TRIO has worked hard to forward the goal of extending Medicare coverage of immunosuppressive drugs for kidney transplant recipients beyond the current 36 months post-transplant. It was hoped that this would be part of any health care reform legislation that was passed. It was not, however, part of the health care reform legislation that was passed. Although this legislation was included in the health bill approved by the House of Representatives in November of 2009, the bill and this important legislation were not contained in the Senate bill in December nor in the final legislation signed by the President in March of 2010. However, the original immunosuppressive bills (S. 565, H.R. 1458) remain active and I would ask you to please help by asking your Representatives and Senators to become cosponsors if they are not yet cosponsors. Please contact your Senators and Representative to urge them to cosponsor the Senate bill- S. 565 and The House Of Representatives bill- H.R. 1458, respectively.

Background:

Prior to 2000, immunosuppressive drug coverage was limited to 36 months following a transplant for all kidney transplant recipients. In the Beneficiary Improvement and Protection Act of 2000, Congress eliminated the 36-month limit for transplant recipients who had a Medicare transplant, if they are eligible for Medicare based on age or disability.

Recipients would pay the individual portion of the Part B premium, and Medicare would be extended beyond 36 months only for recipients who lack other health care coverage. All other health care needs for transplant recipients who are not Medicare aged or disabled would remain subject to the current ESRD 36-month coverage limit.


Organ transplant recipients must take immunosuppressive medications for the life of the transplant to help prevent the body from rejecting the organ. HR 1458 would extend immunosuppressive drug coverage for Medicare-eligible kidney transplant recipients for the life of the transplant. They would not necessarily have access to other parts of Medicare, but this would ensure that they could retain Part B access to these expensive medications. Currently, Medicare pays for most kidney transplants but covers medications for only 36 months post-transplant as part of the Medicare ESRD benefit.

Many kidney patients lose access to Immunosuppressive medications. In a study of 1,000 kidney transplant recipients, graft loss more than doubled when Medicare coverage for anti-rejection drugs ended. This is associated with a significant cost to Medicare and the taxpayers because patients who lose transplanted kidneys must return to dialysis or seek another transplant. Furthermore, once a transplanted kidney no longer works, the patient’s risk for death is nine times as large!

In a survey by the United Network for Organ Sharing and the American Society of Transplantation, 70% of transplant centers report that patients have extreme or very serious problems paying for their medications, and 68% of kidney transplant deaths or graft failures are possibly the result of lack of access to anti-rejection medications.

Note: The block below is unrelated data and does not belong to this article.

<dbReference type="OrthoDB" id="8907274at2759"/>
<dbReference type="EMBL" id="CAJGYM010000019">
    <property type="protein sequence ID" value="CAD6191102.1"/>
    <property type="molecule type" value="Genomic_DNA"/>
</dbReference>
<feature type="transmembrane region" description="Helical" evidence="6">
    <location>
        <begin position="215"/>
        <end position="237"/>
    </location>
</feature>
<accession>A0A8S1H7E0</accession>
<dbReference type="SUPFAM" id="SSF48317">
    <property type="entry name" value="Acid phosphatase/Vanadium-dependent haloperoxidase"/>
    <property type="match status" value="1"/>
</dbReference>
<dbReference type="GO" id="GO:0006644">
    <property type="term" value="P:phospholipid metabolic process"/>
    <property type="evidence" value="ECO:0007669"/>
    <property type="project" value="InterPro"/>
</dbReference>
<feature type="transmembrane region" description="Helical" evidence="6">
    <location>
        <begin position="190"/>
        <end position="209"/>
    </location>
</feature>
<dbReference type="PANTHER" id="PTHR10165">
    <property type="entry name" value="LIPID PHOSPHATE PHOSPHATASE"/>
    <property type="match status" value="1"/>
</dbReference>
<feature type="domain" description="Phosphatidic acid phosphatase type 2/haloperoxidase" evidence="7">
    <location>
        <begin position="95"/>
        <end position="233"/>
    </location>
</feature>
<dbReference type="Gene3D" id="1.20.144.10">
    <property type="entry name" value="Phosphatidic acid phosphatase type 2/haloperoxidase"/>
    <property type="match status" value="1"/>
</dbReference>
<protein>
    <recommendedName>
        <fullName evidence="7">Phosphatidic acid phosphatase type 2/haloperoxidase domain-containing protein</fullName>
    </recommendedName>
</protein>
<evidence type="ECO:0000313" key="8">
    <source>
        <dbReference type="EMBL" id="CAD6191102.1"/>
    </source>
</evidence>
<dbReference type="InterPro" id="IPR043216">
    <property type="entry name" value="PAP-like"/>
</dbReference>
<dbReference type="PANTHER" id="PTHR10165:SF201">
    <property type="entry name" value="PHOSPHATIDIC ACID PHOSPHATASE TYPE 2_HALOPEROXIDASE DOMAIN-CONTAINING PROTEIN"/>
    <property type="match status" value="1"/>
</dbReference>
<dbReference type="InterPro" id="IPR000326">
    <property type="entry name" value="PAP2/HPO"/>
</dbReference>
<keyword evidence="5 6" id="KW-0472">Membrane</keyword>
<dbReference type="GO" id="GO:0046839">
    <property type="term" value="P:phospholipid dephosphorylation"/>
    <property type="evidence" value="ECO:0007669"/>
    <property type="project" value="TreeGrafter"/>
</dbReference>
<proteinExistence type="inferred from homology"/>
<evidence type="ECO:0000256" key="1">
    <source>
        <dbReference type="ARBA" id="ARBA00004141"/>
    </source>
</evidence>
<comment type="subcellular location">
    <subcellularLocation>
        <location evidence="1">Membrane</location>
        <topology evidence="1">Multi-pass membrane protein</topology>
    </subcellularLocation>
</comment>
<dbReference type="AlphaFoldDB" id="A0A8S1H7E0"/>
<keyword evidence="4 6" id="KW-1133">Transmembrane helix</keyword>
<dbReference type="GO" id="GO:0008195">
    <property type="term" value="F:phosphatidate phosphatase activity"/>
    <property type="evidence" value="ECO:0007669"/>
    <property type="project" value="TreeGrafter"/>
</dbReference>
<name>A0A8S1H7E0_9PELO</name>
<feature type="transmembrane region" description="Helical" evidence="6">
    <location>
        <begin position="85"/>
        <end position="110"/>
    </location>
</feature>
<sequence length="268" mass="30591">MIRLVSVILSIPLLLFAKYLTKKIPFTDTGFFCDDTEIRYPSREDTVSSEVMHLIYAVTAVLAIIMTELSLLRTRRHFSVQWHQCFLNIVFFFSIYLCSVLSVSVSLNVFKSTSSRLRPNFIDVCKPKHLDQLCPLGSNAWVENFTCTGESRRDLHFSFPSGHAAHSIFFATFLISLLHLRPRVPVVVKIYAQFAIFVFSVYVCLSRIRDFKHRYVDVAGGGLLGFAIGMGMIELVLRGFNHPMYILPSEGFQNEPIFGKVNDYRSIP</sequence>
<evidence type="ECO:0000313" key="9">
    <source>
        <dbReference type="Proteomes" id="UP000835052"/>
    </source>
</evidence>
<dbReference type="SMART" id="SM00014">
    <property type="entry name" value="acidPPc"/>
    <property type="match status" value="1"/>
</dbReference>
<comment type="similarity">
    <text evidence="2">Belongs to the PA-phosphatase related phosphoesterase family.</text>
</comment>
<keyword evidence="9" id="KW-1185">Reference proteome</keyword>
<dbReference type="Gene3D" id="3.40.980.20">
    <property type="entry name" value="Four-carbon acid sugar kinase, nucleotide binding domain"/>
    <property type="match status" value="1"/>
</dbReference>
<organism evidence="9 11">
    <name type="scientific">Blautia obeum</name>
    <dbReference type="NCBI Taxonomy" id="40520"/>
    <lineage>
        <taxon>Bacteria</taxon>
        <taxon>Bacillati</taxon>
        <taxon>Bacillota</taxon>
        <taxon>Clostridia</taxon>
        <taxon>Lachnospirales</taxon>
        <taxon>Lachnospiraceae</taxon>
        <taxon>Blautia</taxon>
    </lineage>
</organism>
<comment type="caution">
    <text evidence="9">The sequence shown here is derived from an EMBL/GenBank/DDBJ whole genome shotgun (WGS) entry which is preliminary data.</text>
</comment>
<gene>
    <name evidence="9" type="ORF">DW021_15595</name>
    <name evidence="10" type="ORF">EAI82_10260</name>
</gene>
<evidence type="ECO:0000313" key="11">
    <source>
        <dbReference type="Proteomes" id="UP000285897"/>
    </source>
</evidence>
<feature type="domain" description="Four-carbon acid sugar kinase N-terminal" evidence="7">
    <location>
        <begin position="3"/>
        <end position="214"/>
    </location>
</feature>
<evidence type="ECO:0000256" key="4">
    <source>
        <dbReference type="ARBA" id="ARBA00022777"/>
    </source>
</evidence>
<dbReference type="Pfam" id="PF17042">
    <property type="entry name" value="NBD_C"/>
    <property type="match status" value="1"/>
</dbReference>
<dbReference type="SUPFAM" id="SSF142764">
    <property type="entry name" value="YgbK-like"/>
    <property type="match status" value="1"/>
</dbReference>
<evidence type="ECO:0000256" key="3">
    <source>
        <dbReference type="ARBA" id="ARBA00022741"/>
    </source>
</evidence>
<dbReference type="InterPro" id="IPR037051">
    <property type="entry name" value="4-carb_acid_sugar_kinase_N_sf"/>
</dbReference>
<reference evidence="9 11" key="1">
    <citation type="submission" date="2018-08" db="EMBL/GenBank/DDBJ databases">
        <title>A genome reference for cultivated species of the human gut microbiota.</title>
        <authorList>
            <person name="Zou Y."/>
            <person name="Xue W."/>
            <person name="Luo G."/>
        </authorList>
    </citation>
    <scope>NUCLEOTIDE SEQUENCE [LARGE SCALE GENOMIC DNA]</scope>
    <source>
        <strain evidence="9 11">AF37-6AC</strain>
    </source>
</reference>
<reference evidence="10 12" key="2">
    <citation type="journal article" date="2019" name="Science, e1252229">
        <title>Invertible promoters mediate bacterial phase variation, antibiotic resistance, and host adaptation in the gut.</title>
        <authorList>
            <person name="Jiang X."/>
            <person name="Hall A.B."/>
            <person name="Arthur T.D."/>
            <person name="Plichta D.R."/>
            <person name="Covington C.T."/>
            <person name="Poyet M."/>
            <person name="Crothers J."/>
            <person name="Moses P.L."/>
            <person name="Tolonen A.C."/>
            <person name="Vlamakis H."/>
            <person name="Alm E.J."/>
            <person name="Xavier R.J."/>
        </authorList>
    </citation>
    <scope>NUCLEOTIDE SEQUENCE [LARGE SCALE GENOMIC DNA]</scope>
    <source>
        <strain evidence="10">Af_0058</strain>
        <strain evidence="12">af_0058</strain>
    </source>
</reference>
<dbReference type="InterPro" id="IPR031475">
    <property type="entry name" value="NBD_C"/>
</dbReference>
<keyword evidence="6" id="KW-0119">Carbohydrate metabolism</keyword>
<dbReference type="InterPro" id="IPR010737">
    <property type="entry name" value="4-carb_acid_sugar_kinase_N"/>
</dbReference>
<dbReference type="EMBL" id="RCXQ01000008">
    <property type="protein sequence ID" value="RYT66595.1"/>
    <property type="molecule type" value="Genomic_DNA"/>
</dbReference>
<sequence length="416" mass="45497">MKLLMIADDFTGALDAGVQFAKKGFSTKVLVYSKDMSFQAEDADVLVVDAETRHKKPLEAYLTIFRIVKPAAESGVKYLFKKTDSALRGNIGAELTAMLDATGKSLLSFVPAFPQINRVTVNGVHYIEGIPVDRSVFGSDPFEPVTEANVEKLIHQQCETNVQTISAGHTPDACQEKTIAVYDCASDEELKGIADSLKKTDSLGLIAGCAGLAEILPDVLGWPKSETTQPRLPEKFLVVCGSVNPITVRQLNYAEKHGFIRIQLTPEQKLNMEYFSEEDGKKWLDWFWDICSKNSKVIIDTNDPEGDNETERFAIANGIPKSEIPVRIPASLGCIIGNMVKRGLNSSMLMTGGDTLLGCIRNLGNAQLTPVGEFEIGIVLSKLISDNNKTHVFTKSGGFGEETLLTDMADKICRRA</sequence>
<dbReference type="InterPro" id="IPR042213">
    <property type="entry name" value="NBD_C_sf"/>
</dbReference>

According to the most recent report from the United States Renal Data System, Medicare spends an average of $77,000 per year indefinitely dialyzing patients with kidney failure. However, it spends $106,000 the first year after transplant and an average of $17,000 per year thereafter, including the cost of Immunosuppressive medications. It thus makes financial sense for Medicare to remove the 36-month coverage limitation for Immunosuppressive medications.

In the most recent report, we discussed an important bill introduced in the United States Senate. Today, I'm pleased to announce that a companion bill has been introduced in the House of Representatives with bipartisan support and co-sponsorship. In the House of Representatives, Michael C. Burgess, M.D. (R–Texas) and Congressman Ron Kind (D–Wisconsin) introduced the Immunosuppressive Drug Coverage for Kidney Transplant Patients Act. This legislation, H.R. 2969 will allow individuals who are eligible for immunosuppressive drugs under Medicare Part B to continue to receive their vital treatment past the 36-month cutoff. Without these medications, transplant recipients are at risk to lose their transplanted kidneys which has too often happened.

Since 1972, Medicare has covered people with irreversible kidney failure, or end-stage renal disease (ESRD). There is no Medicare time limit for a dialysis patient. However, kidney transplant recipients lose their Medicare coverage 36 months after a transplant. Extending immunosuppressive coverage beyond the 36-month limit would decrease the risk of organ failure due to patients neglecting to take the immunosuppressants following loss of immunosuppressive coverage. Furthermore, it has been found that transplant recipients have a higher quality of life, and are more likely to return to work than dialysis patients.



Take action now:
Reach out to your legislators and express your support of the important legislation above.  The life you save may be yours or that of others around the country with your actions.